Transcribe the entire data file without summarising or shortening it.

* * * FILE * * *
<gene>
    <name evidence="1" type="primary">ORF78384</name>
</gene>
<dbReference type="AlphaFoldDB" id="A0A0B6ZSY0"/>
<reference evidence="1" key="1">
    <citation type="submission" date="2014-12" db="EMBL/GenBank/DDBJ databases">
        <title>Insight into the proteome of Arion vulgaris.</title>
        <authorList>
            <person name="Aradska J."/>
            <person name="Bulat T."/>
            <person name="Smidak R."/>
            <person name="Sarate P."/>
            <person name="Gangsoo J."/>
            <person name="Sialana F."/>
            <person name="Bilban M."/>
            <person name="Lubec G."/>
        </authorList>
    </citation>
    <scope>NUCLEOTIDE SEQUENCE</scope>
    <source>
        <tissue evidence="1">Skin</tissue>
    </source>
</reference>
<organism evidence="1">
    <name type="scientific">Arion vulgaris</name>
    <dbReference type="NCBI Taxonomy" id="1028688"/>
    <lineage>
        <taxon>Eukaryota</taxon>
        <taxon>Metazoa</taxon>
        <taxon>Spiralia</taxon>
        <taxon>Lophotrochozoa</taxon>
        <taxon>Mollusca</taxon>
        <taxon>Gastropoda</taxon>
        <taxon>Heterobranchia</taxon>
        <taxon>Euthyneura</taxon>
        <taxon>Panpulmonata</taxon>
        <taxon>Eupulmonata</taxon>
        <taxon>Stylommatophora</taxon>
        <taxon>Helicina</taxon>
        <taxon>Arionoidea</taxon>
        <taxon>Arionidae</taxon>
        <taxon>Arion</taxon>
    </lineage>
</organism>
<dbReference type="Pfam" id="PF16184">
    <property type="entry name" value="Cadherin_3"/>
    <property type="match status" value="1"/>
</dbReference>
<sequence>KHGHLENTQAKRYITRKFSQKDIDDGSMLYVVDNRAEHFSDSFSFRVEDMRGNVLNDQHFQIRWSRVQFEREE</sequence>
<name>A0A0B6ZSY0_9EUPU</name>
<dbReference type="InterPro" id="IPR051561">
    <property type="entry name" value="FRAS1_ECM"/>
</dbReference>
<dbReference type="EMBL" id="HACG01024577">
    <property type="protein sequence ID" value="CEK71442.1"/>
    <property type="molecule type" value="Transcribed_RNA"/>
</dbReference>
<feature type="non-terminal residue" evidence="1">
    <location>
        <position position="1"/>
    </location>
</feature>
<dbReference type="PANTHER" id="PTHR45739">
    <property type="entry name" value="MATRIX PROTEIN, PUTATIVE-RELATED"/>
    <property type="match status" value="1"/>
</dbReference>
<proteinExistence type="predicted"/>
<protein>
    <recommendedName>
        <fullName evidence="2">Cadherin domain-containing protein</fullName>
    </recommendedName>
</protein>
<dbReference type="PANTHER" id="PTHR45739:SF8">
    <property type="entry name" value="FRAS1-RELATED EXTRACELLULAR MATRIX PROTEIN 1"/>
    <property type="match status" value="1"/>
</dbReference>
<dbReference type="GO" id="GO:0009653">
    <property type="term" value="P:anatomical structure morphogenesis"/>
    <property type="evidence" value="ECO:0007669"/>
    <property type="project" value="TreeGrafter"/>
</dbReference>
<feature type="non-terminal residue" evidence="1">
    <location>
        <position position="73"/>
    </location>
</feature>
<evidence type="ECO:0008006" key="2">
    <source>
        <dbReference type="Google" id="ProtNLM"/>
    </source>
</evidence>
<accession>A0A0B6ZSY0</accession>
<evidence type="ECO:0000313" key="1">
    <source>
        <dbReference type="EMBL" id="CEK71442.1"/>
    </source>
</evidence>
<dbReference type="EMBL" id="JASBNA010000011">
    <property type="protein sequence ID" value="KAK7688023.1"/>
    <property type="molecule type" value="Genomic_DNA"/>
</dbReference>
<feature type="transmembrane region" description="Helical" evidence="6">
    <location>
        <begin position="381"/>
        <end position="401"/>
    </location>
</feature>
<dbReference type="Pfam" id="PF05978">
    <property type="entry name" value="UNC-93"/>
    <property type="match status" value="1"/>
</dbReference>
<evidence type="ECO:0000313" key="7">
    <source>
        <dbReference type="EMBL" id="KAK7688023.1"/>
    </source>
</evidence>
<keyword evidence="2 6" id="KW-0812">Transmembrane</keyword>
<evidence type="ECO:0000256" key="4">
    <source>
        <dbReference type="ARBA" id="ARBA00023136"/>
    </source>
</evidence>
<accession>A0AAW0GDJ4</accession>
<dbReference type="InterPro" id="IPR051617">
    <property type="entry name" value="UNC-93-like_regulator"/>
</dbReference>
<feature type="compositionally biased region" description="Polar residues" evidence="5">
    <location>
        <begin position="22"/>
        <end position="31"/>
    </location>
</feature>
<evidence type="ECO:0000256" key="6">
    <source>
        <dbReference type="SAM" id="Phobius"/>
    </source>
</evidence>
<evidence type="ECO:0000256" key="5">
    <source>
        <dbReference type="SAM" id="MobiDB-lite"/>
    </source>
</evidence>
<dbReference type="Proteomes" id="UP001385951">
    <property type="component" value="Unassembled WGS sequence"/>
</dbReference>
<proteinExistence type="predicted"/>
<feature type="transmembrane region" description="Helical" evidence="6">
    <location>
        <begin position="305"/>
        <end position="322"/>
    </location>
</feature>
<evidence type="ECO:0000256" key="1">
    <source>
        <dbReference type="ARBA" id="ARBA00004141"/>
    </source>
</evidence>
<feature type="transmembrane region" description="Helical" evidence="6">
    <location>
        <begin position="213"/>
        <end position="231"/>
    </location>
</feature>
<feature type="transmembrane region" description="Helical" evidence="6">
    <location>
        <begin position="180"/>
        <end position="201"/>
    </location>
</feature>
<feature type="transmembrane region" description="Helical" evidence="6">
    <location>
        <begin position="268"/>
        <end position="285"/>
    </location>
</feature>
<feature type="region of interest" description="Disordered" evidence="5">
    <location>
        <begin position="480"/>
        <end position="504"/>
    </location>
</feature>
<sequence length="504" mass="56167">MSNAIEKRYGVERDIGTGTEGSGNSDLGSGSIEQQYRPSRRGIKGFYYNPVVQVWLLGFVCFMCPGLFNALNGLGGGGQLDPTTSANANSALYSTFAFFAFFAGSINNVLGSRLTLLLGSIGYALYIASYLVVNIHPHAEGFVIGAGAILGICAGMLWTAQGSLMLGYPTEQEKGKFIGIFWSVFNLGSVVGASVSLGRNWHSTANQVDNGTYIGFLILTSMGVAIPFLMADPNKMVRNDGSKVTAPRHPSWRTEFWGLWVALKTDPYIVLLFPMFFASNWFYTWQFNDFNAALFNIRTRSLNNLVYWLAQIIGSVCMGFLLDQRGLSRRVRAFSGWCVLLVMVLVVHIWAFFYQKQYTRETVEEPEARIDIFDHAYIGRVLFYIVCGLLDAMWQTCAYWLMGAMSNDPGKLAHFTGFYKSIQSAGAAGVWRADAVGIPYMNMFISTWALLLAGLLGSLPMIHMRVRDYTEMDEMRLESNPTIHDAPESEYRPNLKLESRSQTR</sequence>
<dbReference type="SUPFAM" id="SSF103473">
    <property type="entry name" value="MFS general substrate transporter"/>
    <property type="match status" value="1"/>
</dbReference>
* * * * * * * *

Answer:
<gene>
    <name evidence="1" type="primary">ORF78384</name>
</gene>
<dbReference type="AlphaFoldDB" id="A0A0B6ZSY0"/>
<reference evidence="1" key="1">
    <citation type="submission" date="2014-12" db="EMBL/GenBank/DDBJ databases">
        <title>Insight into the proteome of Arion vulgaris.</title>
        <authorList>
            <person name="Aradska J."/>
            <person name="Bulat T."/>
            <person name="Smidak R."/>
            <person name="Sarate P."/>
            <person name="Gangsoo J."/>
            <person name="Sialana F."/>
            <person name="Bilban M."/>
            <person name="Lubec G."/>
        </authorList>
    </citation>
    <scope>NUCLEOTIDE SEQUENCE</scope>
    <source>
        <tissue evidence="1">Skin</tissue>
    </source>
</reference>
<organism evidence="1">
    <name type="scientific">Arion vulgaris</name>
    <dbReference type="NCBI Taxonomy" id="1028688"/>
    <lineage>
        <taxon>Eukaryota</taxon>
        <taxon>Metazoa</taxon>
        <taxon>Spiralia</taxon>
        <taxon>Lophotrochozoa</taxon>
        <taxon>Mollusca</taxon>
        <taxon>Gastropoda</taxon>
        <taxon>Heterobranchia</taxon>
        <taxon>Euthyneura</taxon>
        <taxon>Panpulmonata</taxon>
        <taxon>Eupulmonata</taxon>
        <taxon>Stylommatophora</taxon>
        <taxon>Helicina</taxon>
        <taxon>Arionoidea</taxon>
        <taxon>Arionidae</taxon>
        <taxon>Arion</taxon>
    </lineage>
</organism>
<dbReference type="Pfam" id="PF16184">
    <property type="entry name" value="Cadherin_3"/>
    <property type="match status" value="1"/>
</dbReference>
<sequence>KHGHLENTQAKRYITRKFSQKDIDDGSMLYVVDNRAEHFSDSFSFRVEDMRGNVLNDQHFQIRWSRVQFEREE</sequence>
<name>A0A0B6ZSY0_9EUPU</name>
<dbReference type="InterPro" id="IPR051561">
    <property type="entry name" value="FRAS1_ECM"/>
</dbReference>
<dbReference type="EMBL" id="HACG01024577">
    <property type="protein sequence ID" value="CEK71442.1"/>
    <property type="molecule type" value="Transcribed_RNA"/>
</dbReference>
<feature type="non-terminal residue" evidence="1">
    <location>
        <position position="1"/>
    </location>
</feature>
<dbReference type="PANTHER" id="PTHR45739">
    <property type="entry name" value="MATRIX PROTEIN, PUTATIVE-RELATED"/>
    <property type="match status" value="1"/>
</dbReference>
<proteinExistence type="predicted"/>
<protein>
    <recommendedName>
        <fullName evidence="2">Cadherin domain-containing protein</fullName>
    </recommendedName>
</protein>
<dbReference type="PANTHER" id="PTHR45739:SF8">
    <property type="entry name" value="FRAS1-RELATED EXTRACELLULAR MATRIX PROTEIN 1"/>
    <property type="match status" value="1"/>
</dbReference>
<dbReference type="GO" id="GO:0009653">
    <property type="term" value="P:anatomical structure morphogenesis"/>
    <property type="evidence" value="ECO:0007669"/>
    <property type="project" value="TreeGrafter"/>
</dbReference>
<feature type="non-terminal residue" evidence="1">
    <location>
        <position position="73"/>
    </location>
</feature>
<evidence type="ECO:0008006" key="2">
    <source>
        <dbReference type="Google" id="ProtNLM"/>
    </source>
</evidence>
<accession>A0A0B6ZSY0</accession>
<evidence type="ECO:0000313" key="1">
    <source>
        <dbReference type="EMBL" id="CEK71442.1"/>
    </source>
</evidence>
<dbReference type="EMBL" id="JASBNA010000011">
    <property type="protein sequence ID" value="KAK7688023.1"/>
    <property type="molecule type" value="Genomic_DNA"/>
</dbReference>
<feature type="transmembrane region" description="Helical" evidence="6">
    <location>
        <begin position="381"/>
        <end position="401"/>
    </location>
</feature>
<dbReference type="Pfam" id="PF05978">
    <property type="entry name" value="UNC-93"/>
    <property type="match status" value="1"/>
</dbReference>
<evidence type="ECO:0000313" key="7">
    <source>
        <dbReference type="EMBL" id="KAK7688023.1"/>
    </source>
</evidence>
<keyword evidence="2 6" id="KW-0812">Transmembrane</keyword>
<evidence type="ECO:0000256" key="4">
    <source>
        <dbReference type="ARBA" id="ARBA00023136"/>
    </source>
</evidence>
<accession>A0AAW0GDJ4</accession>
<dbReference type="InterPro" id="IPR051617">
    <property type="entry name" value="UNC-93-like_regulator"/>
</dbReference>
<feature type="compositionally biased region" description="Polar residues" evidence="5">
    <location>
        <begin position="22"/>
        <end position="31"/>
    </location>
</feature>
<evidence type="ECO:0000256" key="6">
    <source>
        <dbReference type="SAM" id="Phobius"/>
    </source>
</evidence>
<evidence type="ECO:0000256" key="5">
    <source>
        <dbReference type="SAM" id="MobiDB-lite"/>
    </source>
</evidence>
<dbReference type="Proteomes" id="UP001385951">
    <property type="component" value="Unassembled WGS sequence"/>
</dbReference>
<proteinExistence type="predicted"/>
<feature type="transmembrane region" description="Helical" evidence="6">
    <location>
        <begin position="305"/>
        <end position="322"/>
    </location>
</feature>
<evidence type="ECO:0000256" key="1">
    <source>
        <dbReference type="ARBA" id="ARBA00004141"/>
    </source>
</evidence>
<feature type="transmembrane region" description="Helical" evidence="6">
    <location>
        <begin position="213"/>
        <end position="231"/>
    </location>
</feature>
<feature type="transmembrane region" description="Helical" evidence="6">
    <location>
        <begin position="180"/>
        <end position="201"/>
    </location>
</feature>
<feature type="transmembrane region" description="Helical" evidence="6">
    <location>
        <begin position="268"/>
        <end position="285"/>
    </location>
</feature>
<feature type="region of interest" description="Disordered" evidence="5">
    <location>
        <begin position="480"/>
        <end position="504"/>
    </location>
</feature>
<sequence length="504" mass="56167">MSNAIEKRYGVERDIGTGTEGSGNSDLGSGSIEQQYRPSRRGIKGFYYNPVVQVWLLGFVCFMCPGLFNALNGLGGGGQLDPTTSANANSALYSTFAFFAFFAGSINNVLGSRLTLLLGSIGYALYIASYLVVNIHPHAEGFVIGAGAILGICAGMLWTAQGSLMLGYPTEQEKGKFIGIFWSVFNLGSVVGASVSLGRNWHSTANQVDNGTYIGFLILTSMGVAIPFLMADPNKMVRNDGSKVTAPRHPSWRTEFWGLWVALKTDPYIVLLFPMFFASNWFYTWQFNDFNAALFNIRTRSLNNLVYWLAQIIGSVCMGFLLDQRGLSRRVRAFSGWCVLLVMVLVVHIWAFFYQKQYTRETVEEPEARIDIFDHAYIGRVLFYIVCGLLDAMWQTCAYWLMGAMSNDPGKLAHFTGFYKSIQSAGAAGVWRADAVGIPYMNMFISTWALLLAGLLGSLPMIHMRVRDYTEMDEMRLESNPTIHDAPESEYRPNLKLESRSQTR</sequence>
<dbReference type="SUPFAM" id="SSF103473">
    <property type="entry name" value="MFS general substrate transporter"/>
    <property type="match status" value="1"/>
</dbReference>